- The Dietary Approaches to Stop Hypertension (DASH) diet is a comprehensive dietary method that can help lower blood pressure. Here is a detailed overview of what it is, key components and essential tips.
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This article reviews whether the DASH Diet can control high blood pressure.
DASH Diet – Guidelines to reduce Hypertension or High Blood Pressure
According to the American Heart Association, in 2005, nearly 2400 Americans died of cardiovascular disease (CVD) per day, which is an average of 1 death every 37 seconds. Approximately 74 million American adults and 1 billion individuals worldwide have hypertension.
An individual with hypertension is at high risk of developing all major forms of CVD, such as atherosclerosis, ischemic heart disease, peripheral vascular disease, and heart failure.
The Seventh Report of the Joint National Committee on Prevention, Detection, Evaluation, and Treatment of High Blood Pressure (JNC7) has classified blood pressure as below–
Classification of Blood Pressure (BP) for adults:
|Category||Systolic BP (mm Hg)||Diastolic BP (mm Hg)|
|Hypertension Stage 1||140-159||Or 90-99|
|Hypertension Stage 2||≥160||Or ≥100|
Many risk factors that contribute to developing hypertension such as age, gender, race or ethnicity, family history, and unhealthy lifestyle habits. Only the unhealthy lifestyle habits we can change or modify to reduce the risk of hypertension.
The Dietary Approaches to Stop Hypertension (DASH) diet is a comprehensive dietary method to lower blood pressure. This diet emphasizes plenty of fruits and vegetables, whole grains, low fat or fat- free dairy foods, fish, lean meat, nuts, and seeds.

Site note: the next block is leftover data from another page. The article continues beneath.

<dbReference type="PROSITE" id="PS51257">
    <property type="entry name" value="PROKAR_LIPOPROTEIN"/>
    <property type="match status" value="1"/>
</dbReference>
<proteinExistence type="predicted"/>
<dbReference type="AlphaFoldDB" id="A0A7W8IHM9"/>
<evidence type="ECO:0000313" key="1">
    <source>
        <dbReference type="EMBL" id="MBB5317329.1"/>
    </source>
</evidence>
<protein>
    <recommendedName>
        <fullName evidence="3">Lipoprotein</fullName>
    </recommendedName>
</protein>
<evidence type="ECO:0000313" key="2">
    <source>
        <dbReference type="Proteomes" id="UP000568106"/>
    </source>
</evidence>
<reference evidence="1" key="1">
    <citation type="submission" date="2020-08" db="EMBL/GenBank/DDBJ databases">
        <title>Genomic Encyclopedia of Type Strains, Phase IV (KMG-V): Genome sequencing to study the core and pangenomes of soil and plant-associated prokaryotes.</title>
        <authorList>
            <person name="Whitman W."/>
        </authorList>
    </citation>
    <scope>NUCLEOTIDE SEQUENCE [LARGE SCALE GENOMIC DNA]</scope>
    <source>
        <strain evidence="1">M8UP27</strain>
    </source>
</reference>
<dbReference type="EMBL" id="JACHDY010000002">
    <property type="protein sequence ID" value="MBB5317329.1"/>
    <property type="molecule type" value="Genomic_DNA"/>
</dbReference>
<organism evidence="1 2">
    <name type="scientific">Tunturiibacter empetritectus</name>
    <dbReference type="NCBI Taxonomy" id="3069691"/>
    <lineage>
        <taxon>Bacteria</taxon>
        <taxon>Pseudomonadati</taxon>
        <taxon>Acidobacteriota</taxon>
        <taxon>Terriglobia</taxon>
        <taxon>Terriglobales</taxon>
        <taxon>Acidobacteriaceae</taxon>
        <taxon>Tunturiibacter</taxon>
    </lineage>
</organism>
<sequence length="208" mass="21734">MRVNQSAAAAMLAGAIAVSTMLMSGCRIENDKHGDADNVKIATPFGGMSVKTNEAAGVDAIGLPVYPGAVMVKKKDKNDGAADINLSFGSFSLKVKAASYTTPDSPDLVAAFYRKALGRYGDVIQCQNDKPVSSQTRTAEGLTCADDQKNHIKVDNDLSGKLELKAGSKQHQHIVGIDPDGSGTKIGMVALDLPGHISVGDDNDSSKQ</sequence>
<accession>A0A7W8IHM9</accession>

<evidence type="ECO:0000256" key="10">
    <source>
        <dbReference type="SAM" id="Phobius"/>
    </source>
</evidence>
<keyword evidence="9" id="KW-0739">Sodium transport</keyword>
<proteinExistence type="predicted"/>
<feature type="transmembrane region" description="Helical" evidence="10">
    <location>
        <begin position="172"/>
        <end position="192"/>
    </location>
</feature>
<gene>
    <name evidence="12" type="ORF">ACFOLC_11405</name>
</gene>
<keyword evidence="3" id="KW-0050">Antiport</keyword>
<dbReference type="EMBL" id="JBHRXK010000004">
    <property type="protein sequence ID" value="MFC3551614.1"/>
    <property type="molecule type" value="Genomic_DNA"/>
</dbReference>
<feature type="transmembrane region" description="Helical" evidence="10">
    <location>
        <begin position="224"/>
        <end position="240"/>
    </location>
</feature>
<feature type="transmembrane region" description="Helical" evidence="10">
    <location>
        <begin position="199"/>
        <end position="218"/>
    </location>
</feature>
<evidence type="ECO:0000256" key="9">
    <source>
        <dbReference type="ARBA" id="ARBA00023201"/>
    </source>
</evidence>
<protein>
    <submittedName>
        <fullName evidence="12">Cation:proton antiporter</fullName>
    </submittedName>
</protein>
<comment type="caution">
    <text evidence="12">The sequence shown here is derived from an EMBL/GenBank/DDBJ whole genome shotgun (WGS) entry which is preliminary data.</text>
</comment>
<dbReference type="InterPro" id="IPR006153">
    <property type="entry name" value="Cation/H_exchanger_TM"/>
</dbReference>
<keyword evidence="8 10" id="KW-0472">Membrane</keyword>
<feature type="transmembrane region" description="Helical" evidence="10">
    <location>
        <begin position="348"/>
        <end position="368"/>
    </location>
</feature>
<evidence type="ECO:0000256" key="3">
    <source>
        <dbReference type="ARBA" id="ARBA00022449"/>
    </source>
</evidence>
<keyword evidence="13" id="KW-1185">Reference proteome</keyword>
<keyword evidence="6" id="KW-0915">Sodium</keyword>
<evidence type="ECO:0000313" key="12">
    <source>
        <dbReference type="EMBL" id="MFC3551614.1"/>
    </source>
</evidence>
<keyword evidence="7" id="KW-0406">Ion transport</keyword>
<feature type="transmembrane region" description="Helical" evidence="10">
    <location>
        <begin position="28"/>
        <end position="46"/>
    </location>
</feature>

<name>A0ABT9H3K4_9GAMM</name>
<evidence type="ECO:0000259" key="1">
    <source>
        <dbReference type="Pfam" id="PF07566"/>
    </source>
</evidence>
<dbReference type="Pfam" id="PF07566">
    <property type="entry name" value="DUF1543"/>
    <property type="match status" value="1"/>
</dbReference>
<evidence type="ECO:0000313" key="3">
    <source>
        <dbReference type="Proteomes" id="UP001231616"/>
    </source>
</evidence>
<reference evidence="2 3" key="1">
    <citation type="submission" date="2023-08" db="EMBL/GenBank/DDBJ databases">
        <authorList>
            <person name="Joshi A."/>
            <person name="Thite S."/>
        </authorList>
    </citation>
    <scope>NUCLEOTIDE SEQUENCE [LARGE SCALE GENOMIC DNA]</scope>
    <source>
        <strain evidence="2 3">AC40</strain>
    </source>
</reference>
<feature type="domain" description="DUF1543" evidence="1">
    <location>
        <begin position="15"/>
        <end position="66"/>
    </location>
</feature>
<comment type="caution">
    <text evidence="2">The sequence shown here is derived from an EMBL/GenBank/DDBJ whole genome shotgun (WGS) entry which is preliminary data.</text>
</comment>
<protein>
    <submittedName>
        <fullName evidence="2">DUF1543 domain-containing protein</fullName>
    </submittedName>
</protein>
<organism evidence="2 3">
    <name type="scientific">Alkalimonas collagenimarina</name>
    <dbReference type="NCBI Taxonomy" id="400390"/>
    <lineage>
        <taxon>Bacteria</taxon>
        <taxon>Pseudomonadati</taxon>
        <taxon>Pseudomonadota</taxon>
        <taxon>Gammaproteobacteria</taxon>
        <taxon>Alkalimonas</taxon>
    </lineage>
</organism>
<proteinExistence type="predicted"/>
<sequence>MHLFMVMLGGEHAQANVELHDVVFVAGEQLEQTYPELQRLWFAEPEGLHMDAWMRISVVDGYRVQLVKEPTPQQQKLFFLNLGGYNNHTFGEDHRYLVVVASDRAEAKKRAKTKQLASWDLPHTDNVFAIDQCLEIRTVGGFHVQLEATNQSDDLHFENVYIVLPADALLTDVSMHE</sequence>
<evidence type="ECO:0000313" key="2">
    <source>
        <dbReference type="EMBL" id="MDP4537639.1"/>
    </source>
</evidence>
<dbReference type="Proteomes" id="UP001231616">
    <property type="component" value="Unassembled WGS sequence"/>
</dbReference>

Also, the diet recommends reduced sodium intake and increased potassium, magnesium, calcium, and fiber intakes.
Key Components of the DASH Diet:
DASH eating plan is nutritionally balanced, which recommends the following servings from each food group and calories per day depend on age, sex, and physical activity level.
Calories/day (depends on age, sex, and physical activity level) and
Servings/day by calorie level
|Fat-free or low-fat dairy products||2-3||2-3||2-3||2-3||2-3|
|Lean meats, poultry, and fish||3 or less||3-4 or less||3-4 or less||6 or less||6 or less|
|Nuts, seeds, and legumes||3 per week||3 per week||3-4 per week||4 per week||4-5 per week|
|Fats and oils||1||1||2||2-3||2-3|
|Sweets and added sugars||3 or less per week||3 or less per week||3 or less per week||5 or less per week||5 or less per week|
|Maximum sodium limit||2,300 mg/day||2,300 mg/day||2,300 mg/day||2,300 mg/day||2,300 mg/day|
- Heart healthy & can lower blood pressure
- Nutritionally good
- May aid weight loss
Other potential health benefits;
- Can decrease cancer risk (source 1)
- Lowers metabolic syndrome risk (source 1, source 2)
- Lowers diabetes risk (source 1, source 2)
- Somewhat pricey
What Do You Eat On The Dash Diet – Healthy Eating Tips
1. Whole Grains: 6–8 Servings per Day
Choose whole grains products such as whole wheat flour or bread, whole oats/oatmeal, brown rice, wild rice, millet, and quinoa. Whole grains have more vitamins, minerals, and fiber than refined grains.
Example: one serving of grains is equivalent to
- One regular slice bread
- ½ cup cooked rice
- One small (6 inches) flour tortilla